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Theatre Review: The Good Old Days of Rock 'n' Roll


Reviewed at The Pavilion Performing Arts Centre Sutherland

2 March 2024


Reviewed by Ron Lee, CSP, MAICD



The Good Old Days Theatre Review

Initially I wasn’t going to review this show, and only intended to attend as a fan of the music and performers of the era, but the audience response was so strong that I felt compelled to cover it.


It was a full house at The Pavilion Performing Arts Centre for The Good Old Days of Rock 'n' Roll starring Jade Hurley, Lucky Starr, Little Pattie, Digger Revell and Dinah Lee. 


Jade Hurley opened with some Jerry Lee Lewis and Buddy Holly, and he can still pound that deck. It was also impressive that at age 81, he effortlessly managed to get that right boot up onto the keyboard. He’d have to do some serious stretching before the show.


Lucky Starr has been continuously performing since his first recording in 1959 and it shows. He hit every note, and at age 83, remembers all of the words to I've Been Everywhere, and sings it as fast as ever. He invited the audience to sing along but nobody did or could.


When Digger Revell, aged 80, started off, I was willing to make allowances, but at the end he nailed Over The Rainbow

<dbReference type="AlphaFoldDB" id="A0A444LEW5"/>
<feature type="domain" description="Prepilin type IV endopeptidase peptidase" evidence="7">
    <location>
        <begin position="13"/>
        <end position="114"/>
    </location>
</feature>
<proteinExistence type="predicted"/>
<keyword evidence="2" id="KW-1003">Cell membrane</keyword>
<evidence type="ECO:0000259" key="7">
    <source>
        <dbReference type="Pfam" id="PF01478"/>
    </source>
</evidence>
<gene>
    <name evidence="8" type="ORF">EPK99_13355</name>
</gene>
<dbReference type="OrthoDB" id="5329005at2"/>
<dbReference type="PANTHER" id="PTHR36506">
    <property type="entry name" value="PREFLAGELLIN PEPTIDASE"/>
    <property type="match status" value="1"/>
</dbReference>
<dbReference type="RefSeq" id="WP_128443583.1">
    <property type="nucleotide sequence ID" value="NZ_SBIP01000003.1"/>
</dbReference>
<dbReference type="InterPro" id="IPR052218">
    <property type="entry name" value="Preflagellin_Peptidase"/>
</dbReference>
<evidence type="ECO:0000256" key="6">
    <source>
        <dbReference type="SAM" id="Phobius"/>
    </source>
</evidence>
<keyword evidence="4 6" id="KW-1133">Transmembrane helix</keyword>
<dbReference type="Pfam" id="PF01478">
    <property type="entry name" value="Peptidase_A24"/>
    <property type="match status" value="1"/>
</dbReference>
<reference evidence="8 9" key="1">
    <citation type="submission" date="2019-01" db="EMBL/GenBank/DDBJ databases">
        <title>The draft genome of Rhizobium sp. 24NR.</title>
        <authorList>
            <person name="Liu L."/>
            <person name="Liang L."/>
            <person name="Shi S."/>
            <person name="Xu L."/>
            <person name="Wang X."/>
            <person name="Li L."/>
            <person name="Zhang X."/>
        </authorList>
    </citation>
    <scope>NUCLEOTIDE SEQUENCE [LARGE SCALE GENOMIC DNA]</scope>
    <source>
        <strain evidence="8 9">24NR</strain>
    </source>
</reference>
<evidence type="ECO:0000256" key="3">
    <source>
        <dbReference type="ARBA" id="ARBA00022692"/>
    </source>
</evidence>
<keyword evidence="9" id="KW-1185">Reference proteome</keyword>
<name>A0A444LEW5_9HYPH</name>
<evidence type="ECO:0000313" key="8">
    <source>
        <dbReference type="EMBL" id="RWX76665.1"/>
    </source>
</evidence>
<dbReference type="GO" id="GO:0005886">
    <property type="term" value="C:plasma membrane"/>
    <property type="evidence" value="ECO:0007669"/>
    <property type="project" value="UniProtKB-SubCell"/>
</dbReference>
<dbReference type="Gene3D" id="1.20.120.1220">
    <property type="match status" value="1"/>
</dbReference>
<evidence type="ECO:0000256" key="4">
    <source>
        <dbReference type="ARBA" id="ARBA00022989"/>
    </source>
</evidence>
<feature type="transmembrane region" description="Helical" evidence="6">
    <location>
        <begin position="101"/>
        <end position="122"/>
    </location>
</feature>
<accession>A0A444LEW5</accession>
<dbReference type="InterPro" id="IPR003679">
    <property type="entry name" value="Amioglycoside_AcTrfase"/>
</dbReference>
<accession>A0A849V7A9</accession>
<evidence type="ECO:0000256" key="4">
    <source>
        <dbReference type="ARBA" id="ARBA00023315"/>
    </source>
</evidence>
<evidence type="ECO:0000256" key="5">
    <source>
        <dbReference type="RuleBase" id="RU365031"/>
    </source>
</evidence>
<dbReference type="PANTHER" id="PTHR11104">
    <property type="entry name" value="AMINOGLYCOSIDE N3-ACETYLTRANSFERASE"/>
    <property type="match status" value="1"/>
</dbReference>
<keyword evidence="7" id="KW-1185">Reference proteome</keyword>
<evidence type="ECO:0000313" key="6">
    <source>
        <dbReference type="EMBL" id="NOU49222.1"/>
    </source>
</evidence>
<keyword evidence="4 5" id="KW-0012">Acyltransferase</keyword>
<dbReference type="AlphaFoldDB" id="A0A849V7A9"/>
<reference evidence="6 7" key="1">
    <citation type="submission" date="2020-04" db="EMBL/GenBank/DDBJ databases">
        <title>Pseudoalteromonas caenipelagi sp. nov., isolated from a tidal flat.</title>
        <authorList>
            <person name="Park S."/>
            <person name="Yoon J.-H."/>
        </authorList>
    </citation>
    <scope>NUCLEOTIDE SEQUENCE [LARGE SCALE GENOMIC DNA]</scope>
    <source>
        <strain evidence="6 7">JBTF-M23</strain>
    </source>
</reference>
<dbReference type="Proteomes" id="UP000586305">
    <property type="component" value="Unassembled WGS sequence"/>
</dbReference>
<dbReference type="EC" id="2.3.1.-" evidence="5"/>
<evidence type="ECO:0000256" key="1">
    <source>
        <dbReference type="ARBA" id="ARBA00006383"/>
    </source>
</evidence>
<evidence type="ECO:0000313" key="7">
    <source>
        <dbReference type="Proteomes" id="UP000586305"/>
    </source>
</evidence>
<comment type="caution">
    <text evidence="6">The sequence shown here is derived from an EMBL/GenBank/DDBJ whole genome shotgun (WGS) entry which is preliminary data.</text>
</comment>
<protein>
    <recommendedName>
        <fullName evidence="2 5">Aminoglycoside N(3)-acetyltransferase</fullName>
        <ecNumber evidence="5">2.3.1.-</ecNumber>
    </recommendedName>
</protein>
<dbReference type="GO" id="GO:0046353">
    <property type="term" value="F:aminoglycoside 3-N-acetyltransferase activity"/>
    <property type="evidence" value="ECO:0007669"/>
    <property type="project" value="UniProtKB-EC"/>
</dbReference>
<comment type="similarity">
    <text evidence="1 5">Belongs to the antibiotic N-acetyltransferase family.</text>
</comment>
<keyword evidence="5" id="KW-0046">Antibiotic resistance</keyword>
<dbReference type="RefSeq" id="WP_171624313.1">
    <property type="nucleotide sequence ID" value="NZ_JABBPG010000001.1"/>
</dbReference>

At 74, Little Pattie was the youngest and she performed girl hits such as Tell Him, You're My World, Where The Boys Are, The Shoop Shoop Song and her hit, Stompin' at Maroubra. Years ago she tried to reinvent herself as Patricia Amphlett but the fans wouldn’t accept the rebranding. She’ll always be Little Pattie.


Dinah Lee performed her hits, Do The Bluebeat, Don't You Know Yokomo and Reet Petite as if the sixty years hadn't passed. The only difference was a slightly huskier voice. Her moving, heartfelt tribute to fellow kiwi, Max Merritt, was very special. The Queen of the Mods lamented that she's 80 and asked, "What am I going to be like at 90?" A male audience member yelled out, “Gorgeous!”. Dinah Lee is one talented and attractive octogenarian.


I’m not sure when, where and if The Good Old Days of Rock 'n' Roll will next be staged, but if the 686 people who filled the auditorium and gave rousing ovations had their way, it will be sooner rather than later. 



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